Rather was he willing to accept eternal sleep, in returning to the elements from whence he came, for in his lexicon change was life. Here he was content to mingle as a part of the whole, as the raindrop from the sea performs its sacred service in watering the land to which it is assigned, that two blades may grow instead of one, and then, its mission ended, goes back to the ocean from whence it came. With such service, with such a life as gardener to the lilies of the field, in his return to the bosoms of infinity, he has not lost himself. There he has found himself, is a part of the cosmic sea of eternal force, eternal energy. And thus he lived and always will live.

Thomas Edison, who believes very much as Burbank, once discussed with me immortality. He pointed to the electric light, his invention, saying: 'There lives Tom Edison.' So Luther Burbank lives. He lives forever in the myriad fields of strengthened grain, in the new forms of fruits and flowers, plants, vines, and trees, and above all, the newly watered gardens of the human mind, from whence shall spring human freedom that shall drive out false and brutal gods. The gods are toppling from their thrones. They go before the laughter and the joy of the new childhood of the race, unshackled and unafraid.”
Ben Lindsey

Thomas Henry Huxley
“It is my conviction that, with the spread of true scientific culture, whatever may be the medium, historical, philological, philosophical, or physical, through which that culture is conveyed, and with its necessary concomitant, a constant elevation of the standard of veracity, the end of the evolution of theology will be like its beginning—it will cease to have any relation to ethics. I suppose that, so long as the human mind exists, it will not escape its deep-seated instinct to personify its intellectual conceptions. The science of the present day is as full of this particular form of intellectual shadow-worship as is the nescience of ignorant ages. The difference is that the philosopher who is worthy of the name knows that his personified hypotheses, such as law, and force, and ether, and the like, are merely useful symbols, while the ignorant and the careless take them for adequate expressions of reality. So, it may be, that the majority of mankind may find the practice of morality made easier by the use of theological symbols. And unless these are converted from symbols into idols, I do not see that science has anything to say to the practice, except to give an occasional warning of its dangers. But, when such symbols are dealt with as real existences, I think the highest duty which is laid upon men of science is to show that these dogmatic idols have no greater value than the fabrications of men's hands, the stocks and the stones, which they have replaced.”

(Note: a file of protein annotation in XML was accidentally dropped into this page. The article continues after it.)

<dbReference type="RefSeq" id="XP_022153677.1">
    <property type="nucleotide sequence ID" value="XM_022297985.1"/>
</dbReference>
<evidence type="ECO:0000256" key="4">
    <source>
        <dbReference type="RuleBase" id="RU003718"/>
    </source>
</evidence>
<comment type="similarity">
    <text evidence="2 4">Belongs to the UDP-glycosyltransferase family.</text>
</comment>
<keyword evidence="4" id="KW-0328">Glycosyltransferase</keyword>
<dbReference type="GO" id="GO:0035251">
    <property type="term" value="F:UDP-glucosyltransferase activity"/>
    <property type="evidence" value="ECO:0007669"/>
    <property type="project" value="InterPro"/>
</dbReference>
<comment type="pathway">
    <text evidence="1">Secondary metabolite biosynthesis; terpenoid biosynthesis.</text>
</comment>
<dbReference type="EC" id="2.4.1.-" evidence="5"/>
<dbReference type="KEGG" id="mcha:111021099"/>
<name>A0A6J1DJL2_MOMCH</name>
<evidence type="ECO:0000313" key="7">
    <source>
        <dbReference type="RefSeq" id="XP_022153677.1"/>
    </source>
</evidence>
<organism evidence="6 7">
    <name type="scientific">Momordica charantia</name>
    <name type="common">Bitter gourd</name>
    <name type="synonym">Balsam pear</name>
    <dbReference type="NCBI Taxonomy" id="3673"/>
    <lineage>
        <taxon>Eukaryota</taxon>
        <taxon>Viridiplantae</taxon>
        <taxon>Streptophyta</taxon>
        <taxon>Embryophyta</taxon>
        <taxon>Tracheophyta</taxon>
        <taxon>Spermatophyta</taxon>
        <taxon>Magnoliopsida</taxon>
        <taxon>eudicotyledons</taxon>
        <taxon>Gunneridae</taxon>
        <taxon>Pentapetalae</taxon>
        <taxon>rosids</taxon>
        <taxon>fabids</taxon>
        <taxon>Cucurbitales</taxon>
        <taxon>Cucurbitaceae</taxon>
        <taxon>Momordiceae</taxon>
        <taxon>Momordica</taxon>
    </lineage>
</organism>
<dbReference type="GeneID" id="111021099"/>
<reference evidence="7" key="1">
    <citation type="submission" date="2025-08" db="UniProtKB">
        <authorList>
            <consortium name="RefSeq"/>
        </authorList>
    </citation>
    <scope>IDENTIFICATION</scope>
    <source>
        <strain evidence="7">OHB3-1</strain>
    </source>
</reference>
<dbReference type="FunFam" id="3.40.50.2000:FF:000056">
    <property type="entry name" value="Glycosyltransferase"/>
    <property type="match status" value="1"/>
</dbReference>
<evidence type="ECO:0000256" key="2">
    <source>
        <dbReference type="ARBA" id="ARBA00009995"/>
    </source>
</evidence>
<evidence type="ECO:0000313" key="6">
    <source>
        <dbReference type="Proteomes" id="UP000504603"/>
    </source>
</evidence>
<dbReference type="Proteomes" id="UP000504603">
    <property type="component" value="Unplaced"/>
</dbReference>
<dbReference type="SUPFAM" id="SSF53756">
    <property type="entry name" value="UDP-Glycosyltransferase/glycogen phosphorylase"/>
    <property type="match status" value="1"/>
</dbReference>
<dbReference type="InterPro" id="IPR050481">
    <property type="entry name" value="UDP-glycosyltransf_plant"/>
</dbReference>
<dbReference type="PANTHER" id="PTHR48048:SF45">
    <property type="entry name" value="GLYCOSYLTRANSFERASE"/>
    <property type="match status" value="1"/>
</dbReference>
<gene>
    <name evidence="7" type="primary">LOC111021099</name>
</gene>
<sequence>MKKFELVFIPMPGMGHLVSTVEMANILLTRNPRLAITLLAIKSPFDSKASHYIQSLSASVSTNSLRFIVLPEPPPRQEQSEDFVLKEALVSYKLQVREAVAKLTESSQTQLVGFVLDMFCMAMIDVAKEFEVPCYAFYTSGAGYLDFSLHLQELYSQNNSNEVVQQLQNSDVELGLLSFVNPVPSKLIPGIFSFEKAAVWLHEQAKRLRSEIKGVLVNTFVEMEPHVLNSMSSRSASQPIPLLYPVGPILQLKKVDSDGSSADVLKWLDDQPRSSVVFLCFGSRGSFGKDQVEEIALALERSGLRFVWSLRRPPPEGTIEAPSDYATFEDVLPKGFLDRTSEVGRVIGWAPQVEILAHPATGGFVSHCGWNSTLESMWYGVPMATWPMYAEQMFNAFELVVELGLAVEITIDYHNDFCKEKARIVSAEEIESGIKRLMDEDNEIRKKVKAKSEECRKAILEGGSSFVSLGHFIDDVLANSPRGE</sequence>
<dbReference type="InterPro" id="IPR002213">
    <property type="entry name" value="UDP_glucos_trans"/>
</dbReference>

Thomas Henry Huxley, The Evolution Of Theology: An Anthropological Study

Debasish Mridha
“Democracy is good, but it is not good for an uneducated dogmatic society. Often, that society does not know how to choose wisely.”
Debasish Mridha

Elmar Hussein
“The difference between you and me is that you cannot live without dogmatic truth, whereas I cannot live with it. For you there must be a domain of thought that is consistent with this truth, and therefore, in which you must blindly believe. Contrariwise, for me there can not be an area which can not be questioned and which can not be subjected to critical analysis.”
Elmar Hussein

Bangambiki Habyarimana
“Sometimes we believe it is truth, not because it is truth but because it has been made truth by law or tradition. Some of those truths are nothing but dogmatized myths”
Bangambiki Habyarimana, Pearls Of Eternity

“In a wordy battle with trivial
dogmatic mentalities , I win by
sandwiching my perspectives
between my upper lip tubercle
and lower lip tubercle.”
Spriha Kant